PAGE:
The first steps in delivering on this government’s new economic strategy are included in our 100-Day Plan.
Just last night the first two significant pieces of legislation were passed - twenty six weeks Paid Parental Leave (at a cost of $325m over the forecast period) and the Healthy Homes Guarantee Bill that significantly increases minimum standards for rental housing.
Progress is being made on all the measures in the Plan. These include the introduction of a minimum wage of $16.50 an hour from 1 April 2018, in line with the coalition agreement with New Zealand First to lift that to $20 an hour, with effect in April 2021. Contributions to the New Zealand Super Fund will re-commence within the 100 Days. Student allowances and the living costs component of the student loan scheme will both increase by $50 per week from the 1st of January next year.
I want to highlight one part of the 100 Day Plan that will be one of the most significant policies this government will pass this term. Our Families Package. This is an ambitious programme to give low and middle-income workers a much-needed boost in incomes and address inequality and child poverty.
It is paid for by repealing the previous government’s tax cuts, which gave $400m per annum to the top ten percent of earners. Again, in the election the message on this was clear. New Zealanders knew that now was not the time for tax cuts. And that included more than half the CEOs in the Mood of the Boardroom.
This package will deliver increased targeted assistance to families through Working for Families changes, greater support for children in early years of life through Best Start, support for increased cost of living for our seniors and those on low incomes through a Winter Energy Payment and support to deal with soaring cost of rents through the Accommodation Supplement.
It is a major shift to improve families’ well-being, along with other initiatives such as the minimum wage, reducing cost of doctors’ visits and improving the quality of rental accommodation.
In less than a month of being in office, we have worked to develop the details and assess the costs of the plan. All the fiscal costs of the 100 Day Plan, which are currently being finalised, will be incorporated into the Half Yearly Economic and Fiscal Update. This will be released, along with the Budget Policy Statement, on Thursday December the 14th.
You will see when the Half Yearly Update is released that we are meeting our Budget Responsibility Rules, in particular the commitment to reduce net core crown debt as a percentage of GDP to 20% within five years of taking office.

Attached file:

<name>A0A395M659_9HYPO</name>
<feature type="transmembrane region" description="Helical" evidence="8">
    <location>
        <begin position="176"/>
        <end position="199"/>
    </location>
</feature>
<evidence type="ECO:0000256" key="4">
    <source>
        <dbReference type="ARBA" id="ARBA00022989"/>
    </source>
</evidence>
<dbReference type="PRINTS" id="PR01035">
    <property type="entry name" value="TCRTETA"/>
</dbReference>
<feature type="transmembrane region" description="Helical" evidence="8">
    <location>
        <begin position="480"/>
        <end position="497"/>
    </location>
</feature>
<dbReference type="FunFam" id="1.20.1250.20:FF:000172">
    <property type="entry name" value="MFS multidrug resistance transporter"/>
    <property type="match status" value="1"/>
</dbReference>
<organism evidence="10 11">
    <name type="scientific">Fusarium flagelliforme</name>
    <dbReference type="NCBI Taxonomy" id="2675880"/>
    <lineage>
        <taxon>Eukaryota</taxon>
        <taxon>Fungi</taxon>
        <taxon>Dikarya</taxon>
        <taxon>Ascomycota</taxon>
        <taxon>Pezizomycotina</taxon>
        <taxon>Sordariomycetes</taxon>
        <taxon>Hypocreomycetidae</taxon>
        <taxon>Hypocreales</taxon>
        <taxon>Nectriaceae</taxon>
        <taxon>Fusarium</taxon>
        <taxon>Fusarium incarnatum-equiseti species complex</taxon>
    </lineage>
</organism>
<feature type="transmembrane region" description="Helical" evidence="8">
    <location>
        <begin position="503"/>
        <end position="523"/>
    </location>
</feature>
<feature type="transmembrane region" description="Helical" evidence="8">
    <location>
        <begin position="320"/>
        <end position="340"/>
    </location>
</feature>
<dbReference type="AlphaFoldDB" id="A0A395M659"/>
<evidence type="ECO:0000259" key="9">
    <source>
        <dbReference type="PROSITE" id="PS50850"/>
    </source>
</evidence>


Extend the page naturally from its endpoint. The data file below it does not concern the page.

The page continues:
One of the core elements of the 100 Day Plan is the reversal of National’s tax cuts. This provides $8 billion of fiscal headroom over the forecast period. This will more-than meet the costs of the 100 Day Plan and provide further resources to invest in Budget 2018 and beyond.
The Budget Policy Statement will outline our priorities for Budget 2018 and show the level of operating and capital allowances for the next four Budgets. These allowances provide the expenditure necessary to deliver our policy plans, including the coalition and confidence and supply agreements.
All these commitments – outside the 100 Day Plan, which will already be in HYEFU – are now subject to the normal Budget process to finalise details and costings. We will, however be providing the current estimates of the costs of the policies in the coalition and confidence and supply agreements at the time of the release of the Budget Policy Statement.
The HYEFU on 14 December will also include Treasury’s latest forecasts for the economy.
There have been a range of forecasts for economic growth since the new government was formed. Some are more pessimistic than others, with both the Reserve Bank and the OECD Economic Outlook more optimistic than some of the bank economists.
In general these economists agree that over the next year there will be some softening of growth as the housing market remains flat and as net migration tapers off slightly. Then, there is a consensus of a stronger growth track through 2019 and 2020 which is expected to be supported by government policies such as increasing R&D tax credits, increased wages and export growth.
In other words, we’ll be swapping out population growth and the buying and selling houses to each other as our two main growth drivers for much more sustainable ones. That sounds like a good description of our plan.
If that means slightly lower growth for a year while the transition to a productive economy occurs, then that will be a price worth paying.
As one economist put it, we will be passing on the baton of growth.
While I understand a new government and the change that comes with it will inevitability cause some uncertainty I think there is a clear understanding that the government’s policies will ultimately be good for sustainable growth.
Relatedly it is good to note that in the Reserve Bank’s Financial Stability Report released this week the Government’s Housing Plan was highlighted as a reason the Governor felt confident to ease LVRs.
It is sometimes easy to forget that it is little over a month since the government was sworn in. We are making good progress to building the better and fairer New Zealand we have been charged with doing by the public.
The foundations on which we are building our economic strategy are disciplined and careful fiscal and economic management, and a clear goal to see the well-being of all New Zealanders improve. We are moving at speed to implement a 100 Day Plan that will lift incomes and well-being. We are putting New Zealand back on a course of fairness, compassion and shared prosperity. It is early days, but the journey is an exciting one. I look forward to working with you all over the coming months and years.